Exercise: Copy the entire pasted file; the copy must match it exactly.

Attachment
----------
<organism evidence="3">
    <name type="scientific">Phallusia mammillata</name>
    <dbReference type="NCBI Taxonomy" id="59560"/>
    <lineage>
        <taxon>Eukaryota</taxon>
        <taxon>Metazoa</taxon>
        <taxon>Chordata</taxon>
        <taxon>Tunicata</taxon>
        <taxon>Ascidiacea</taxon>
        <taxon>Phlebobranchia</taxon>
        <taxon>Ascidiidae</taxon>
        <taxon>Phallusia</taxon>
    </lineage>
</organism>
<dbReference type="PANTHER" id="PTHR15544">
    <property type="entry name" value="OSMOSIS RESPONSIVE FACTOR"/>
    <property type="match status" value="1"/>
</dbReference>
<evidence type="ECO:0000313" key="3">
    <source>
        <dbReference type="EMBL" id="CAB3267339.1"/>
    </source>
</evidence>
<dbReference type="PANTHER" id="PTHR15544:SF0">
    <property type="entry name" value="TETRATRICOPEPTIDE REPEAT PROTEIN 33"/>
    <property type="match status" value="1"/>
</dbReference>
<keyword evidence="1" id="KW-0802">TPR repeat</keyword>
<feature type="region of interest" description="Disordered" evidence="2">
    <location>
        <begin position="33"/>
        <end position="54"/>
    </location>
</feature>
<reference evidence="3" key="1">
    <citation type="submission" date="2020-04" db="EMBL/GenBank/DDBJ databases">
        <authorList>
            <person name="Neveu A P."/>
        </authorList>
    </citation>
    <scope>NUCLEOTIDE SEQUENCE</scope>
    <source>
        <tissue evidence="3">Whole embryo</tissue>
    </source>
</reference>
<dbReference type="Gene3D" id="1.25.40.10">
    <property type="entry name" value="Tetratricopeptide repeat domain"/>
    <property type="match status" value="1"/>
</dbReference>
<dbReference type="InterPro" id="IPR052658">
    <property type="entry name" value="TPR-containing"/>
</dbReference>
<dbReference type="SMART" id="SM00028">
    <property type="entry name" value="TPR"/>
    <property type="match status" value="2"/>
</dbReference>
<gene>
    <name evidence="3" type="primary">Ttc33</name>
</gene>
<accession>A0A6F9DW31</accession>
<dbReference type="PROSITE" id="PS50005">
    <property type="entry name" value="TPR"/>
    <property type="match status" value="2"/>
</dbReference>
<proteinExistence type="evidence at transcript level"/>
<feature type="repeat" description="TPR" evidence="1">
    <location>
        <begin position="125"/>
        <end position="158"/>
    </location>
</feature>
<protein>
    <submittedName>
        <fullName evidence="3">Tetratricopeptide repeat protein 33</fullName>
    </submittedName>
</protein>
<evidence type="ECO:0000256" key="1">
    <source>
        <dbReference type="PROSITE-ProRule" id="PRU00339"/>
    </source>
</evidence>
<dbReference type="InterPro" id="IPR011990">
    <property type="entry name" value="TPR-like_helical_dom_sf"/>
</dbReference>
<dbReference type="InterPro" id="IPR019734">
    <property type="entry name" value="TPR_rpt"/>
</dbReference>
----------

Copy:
<organism evidence="3">
    <name type="scientific">Phallusia mammillata</name>
    <dbReference type="NCBI Taxonomy" id="59560"/>
    <lineage>
        <taxon>Eukaryota</taxon>
        <taxon>Metazoa</taxon>
        <taxon>Chordata</taxon>
        <taxon>Tunicata</taxon>
        <taxon>Ascidiacea</taxon>
        <taxon>Phlebobranchia</taxon>
        <taxon>Ascidiidae</taxon>
        <taxon>Phallusia</taxon>
    </lineage>
</organism>
<dbReference type="PANTHER" id="PTHR15544">
    <property type="entry name" value="OSMOSIS RESPONSIVE FACTOR"/>
    <property type="match status" value="1"/>
</dbReference>
<evidence type="ECO:0000313" key="3">
    <source>
        <dbReference type="EMBL" id="CAB3267339.1"/>
    </source>
</evidence>
<dbReference type="PANTHER" id="PTHR15544:SF0">
    <property type="entry name" value="TETRATRICOPEPTIDE REPEAT PROTEIN 33"/>
    <property type="match status" value="1"/>
</dbReference>
<keyword evidence="1" id="KW-0802">TPR repeat</keyword>
<feature type="region of interest" description="Disordered" evidence="2">
    <location>
        <begin position="33"/>
        <end position="54"/>
    </location>
</feature>
<reference evidence="3" key="1">
    <citation type="submission" date="2020-04" db="EMBL/GenBank/DDBJ databases">
        <authorList>
            <person name="Neveu A P."/>
        </authorList>
    </citation>
    <scope>NUCLEOTIDE SEQUENCE</scope>
    <source>
        <tissue evidence="3">Whole embryo</tissue>
    </source>
</reference>
<dbReference type="Gene3D" id="1.25.40.10">
    <property type="entry name" value="Tetratricopeptide repeat domain"/>
    <property type="match status" value="1"/>
</dbReference>
<dbReference type="InterPro" id="IPR052658">
    <property type="entry name" value="TPR-containing"/>
</dbReference>
<dbReference type="SMART" id="SM00028">
    <property type="entry name" value="TPR"/>
    <property type="match status" value="2"/>
</dbReference>
<gene>
    <name evidence="3" type="primary">Ttc33</name>
</gene>
<accession>A0A6F9DW31</accession>
<dbReference type="PROSITE" id="PS50005">
    <property type="entry name" value="TPR"/>
    <property type="match status" value="2"/>
</dbReference>
<proteinExistence type="evidence at transcript level"/>
<feature type="repeat" description="TPR" evidence="1">
    <location>
        <begin position="125"/>
        <end position="158"/>
    </location>
</feature>
<protein>
    <submittedName>
        <fullName evidence="3">Tetratricopeptide repeat protein 33</fullName>
    </submittedName>
</protein>
<evidence type="ECO:0000256" key="1">
    <source>
        <dbReference type="PROSITE-ProRule" id="PRU00339"/>
    </source>
</evidence>
<dbReference type="InterPro" id="IPR011990">
    <property type="entry name" value="TPR-like_helical_dom_sf"/>
</dbReference>
<dbReference type="InterPro" id="IPR019734">
    <property type="entry name" value="TPR_rpt"/>
</dbReference>